Why Reliance Capital's sale of its 1% stake in Paytm to Alibaba is a wise move
Reliance Capital, the flagship entity of Anil Ambani's Reliance Group, on Tuesday sold its 1% stake in One97 Communications, the parent firm of the mobile wallet Paytm. Such a small stake changing hands would have gone unnoticed but this deal is special for many reasons.
First, Ambani’s firm had invested only Rs 10 crore in the company in 2010. In the six years since, it is believed that the financial services behemoth has pocked 2,650% gain from the investment. There is no official confirmation of the deal yet, but highly placed sources said Reliance has sold its stake to the Chinese e-commerce giant Alibaba.
For Alibaba, the deal shows its commitment to the growing Indian market. Just Last week, Alibaba invested $177 million in a $200-million funding for Paytm's e-commerce arm. Alibaba and its subsidiary Ant Financial already own close to 40% stake in Paytm.
Second, Reliance Capital’s decision to sell is well-timed. Digital payment gateways – mobile wallets and small payment banks – are gaining traction in India as the Narendra Modi government is pushing for a 'less cash' economy. Founded by Vijay Shekhar Sharma, Paytm is currently the largest player in this segment, with around 8.5 million transactions every day and some 200 million users.
Sharma’s One97 has divided its operations into two arms – mobile wallet and e-commerce. It also has a payment bank licence. With so much of enthusiasm around digital wallets, valuations of the businesses are soaring.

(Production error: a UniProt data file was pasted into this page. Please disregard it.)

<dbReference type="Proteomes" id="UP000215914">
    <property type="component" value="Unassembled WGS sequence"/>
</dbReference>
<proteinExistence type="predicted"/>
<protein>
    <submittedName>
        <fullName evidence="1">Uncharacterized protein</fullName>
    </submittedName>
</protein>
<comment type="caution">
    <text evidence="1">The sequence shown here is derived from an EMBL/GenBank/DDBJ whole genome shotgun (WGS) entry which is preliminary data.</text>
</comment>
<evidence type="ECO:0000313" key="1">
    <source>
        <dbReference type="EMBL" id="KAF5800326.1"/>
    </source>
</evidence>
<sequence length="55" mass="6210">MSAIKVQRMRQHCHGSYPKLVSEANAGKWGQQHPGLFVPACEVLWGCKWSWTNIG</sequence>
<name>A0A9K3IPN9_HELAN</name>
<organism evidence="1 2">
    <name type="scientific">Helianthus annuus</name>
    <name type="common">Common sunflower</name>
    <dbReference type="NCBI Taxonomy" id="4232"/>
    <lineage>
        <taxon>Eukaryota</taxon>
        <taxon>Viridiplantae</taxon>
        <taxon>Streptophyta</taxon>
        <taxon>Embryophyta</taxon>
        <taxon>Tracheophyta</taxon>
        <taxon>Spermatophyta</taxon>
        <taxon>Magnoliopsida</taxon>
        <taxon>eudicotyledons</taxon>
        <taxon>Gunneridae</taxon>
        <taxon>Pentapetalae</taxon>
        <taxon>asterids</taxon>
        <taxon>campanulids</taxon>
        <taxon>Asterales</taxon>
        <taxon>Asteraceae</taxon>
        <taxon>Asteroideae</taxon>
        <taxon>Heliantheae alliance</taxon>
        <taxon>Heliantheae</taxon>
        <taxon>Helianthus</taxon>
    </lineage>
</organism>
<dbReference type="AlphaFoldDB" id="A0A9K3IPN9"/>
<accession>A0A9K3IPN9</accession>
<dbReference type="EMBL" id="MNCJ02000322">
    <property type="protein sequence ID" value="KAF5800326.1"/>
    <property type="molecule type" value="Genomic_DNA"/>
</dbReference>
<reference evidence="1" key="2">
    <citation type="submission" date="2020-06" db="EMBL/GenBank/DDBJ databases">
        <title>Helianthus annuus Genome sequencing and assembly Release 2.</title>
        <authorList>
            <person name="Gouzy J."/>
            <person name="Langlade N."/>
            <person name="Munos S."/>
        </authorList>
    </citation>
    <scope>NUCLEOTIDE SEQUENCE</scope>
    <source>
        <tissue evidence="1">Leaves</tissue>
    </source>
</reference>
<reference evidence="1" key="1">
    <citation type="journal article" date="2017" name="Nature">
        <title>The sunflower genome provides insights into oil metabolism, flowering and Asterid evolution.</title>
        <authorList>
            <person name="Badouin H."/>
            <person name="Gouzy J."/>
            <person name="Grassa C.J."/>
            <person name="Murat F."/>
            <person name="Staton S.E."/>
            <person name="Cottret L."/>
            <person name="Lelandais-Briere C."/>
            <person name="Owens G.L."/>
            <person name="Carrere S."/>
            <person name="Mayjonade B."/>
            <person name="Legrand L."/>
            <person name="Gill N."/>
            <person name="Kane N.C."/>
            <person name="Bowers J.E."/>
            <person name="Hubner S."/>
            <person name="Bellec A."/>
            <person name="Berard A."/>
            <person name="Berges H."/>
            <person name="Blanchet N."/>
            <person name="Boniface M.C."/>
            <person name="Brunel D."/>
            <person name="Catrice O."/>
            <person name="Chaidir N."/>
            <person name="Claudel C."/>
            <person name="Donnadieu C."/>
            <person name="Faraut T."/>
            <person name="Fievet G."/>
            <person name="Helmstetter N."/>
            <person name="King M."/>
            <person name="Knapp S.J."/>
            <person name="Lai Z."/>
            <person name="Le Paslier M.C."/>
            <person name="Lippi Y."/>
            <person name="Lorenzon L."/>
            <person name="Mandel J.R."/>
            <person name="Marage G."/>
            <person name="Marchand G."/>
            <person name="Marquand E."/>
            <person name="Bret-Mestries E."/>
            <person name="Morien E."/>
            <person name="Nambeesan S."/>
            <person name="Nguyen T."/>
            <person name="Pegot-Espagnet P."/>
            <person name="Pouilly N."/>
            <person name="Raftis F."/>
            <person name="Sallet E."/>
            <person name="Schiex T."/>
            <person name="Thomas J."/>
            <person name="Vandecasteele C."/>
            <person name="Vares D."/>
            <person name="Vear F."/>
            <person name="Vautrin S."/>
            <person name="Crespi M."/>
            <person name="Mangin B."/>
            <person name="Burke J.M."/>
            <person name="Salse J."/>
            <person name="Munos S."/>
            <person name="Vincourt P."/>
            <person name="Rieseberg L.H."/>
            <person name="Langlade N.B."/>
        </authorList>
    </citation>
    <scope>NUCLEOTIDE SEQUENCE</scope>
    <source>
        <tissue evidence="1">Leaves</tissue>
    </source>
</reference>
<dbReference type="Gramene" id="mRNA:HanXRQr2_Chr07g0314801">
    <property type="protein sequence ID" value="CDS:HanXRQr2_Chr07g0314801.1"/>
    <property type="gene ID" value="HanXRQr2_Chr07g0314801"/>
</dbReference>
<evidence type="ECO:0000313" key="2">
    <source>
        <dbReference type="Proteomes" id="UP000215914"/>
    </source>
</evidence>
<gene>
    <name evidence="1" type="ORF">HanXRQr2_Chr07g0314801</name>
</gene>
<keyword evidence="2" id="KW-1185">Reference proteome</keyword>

In 2010, when Reliance brought the stake in Paytm, private capital industry sources estimate, it would have paid Rs 200 a share. After Tuesday’s deal, a Paytm share, if listed, would have traded at Rs 7,000. Such a high valuation for a business that is yet to turn profitable is a great return on investment. So, Anil Ambani’s decision to get out should qualify as a wise decision. He got a 2,650% return as well as 1% stake in the e-commerce platform (thanks to the split of One97 into two businesses).
The valuation of a new business model, especially one driven by technology, can be a scary affair for investors. It no doubt generates huge business volumes but its sustainability and profitability are opaque and uncertain. For example, investors in the country’s largest e-commerce platform Flipkart are facing a write-down on its value. In 2015, after a fund raising programme, the company was valued at $15 billion. In its exchange filing in November 2016, Morgan Stanley, a major investor, valued the firm at just $5.6 billion, almost a third of its peak valuation.
The stories of Flipkart, where people buy products online, and Paytm, where people pay digitally, could turn out to be similar. There are chances that both business models may flourish in the coming years but the phenomenal return that Reliance Capital has earned seems impossible to replicate.
For six months now, Reliance Capital is cashing out of its non-core portfolio investments to prudently run its finance – mutual funds, insurance and credit business. Reliance sold its radio and television business to Zee Group in a Rs 1,900 crore deal last November. It is better to cash out at the right time to focus on core business rather than feel sorry in the future for being greedy.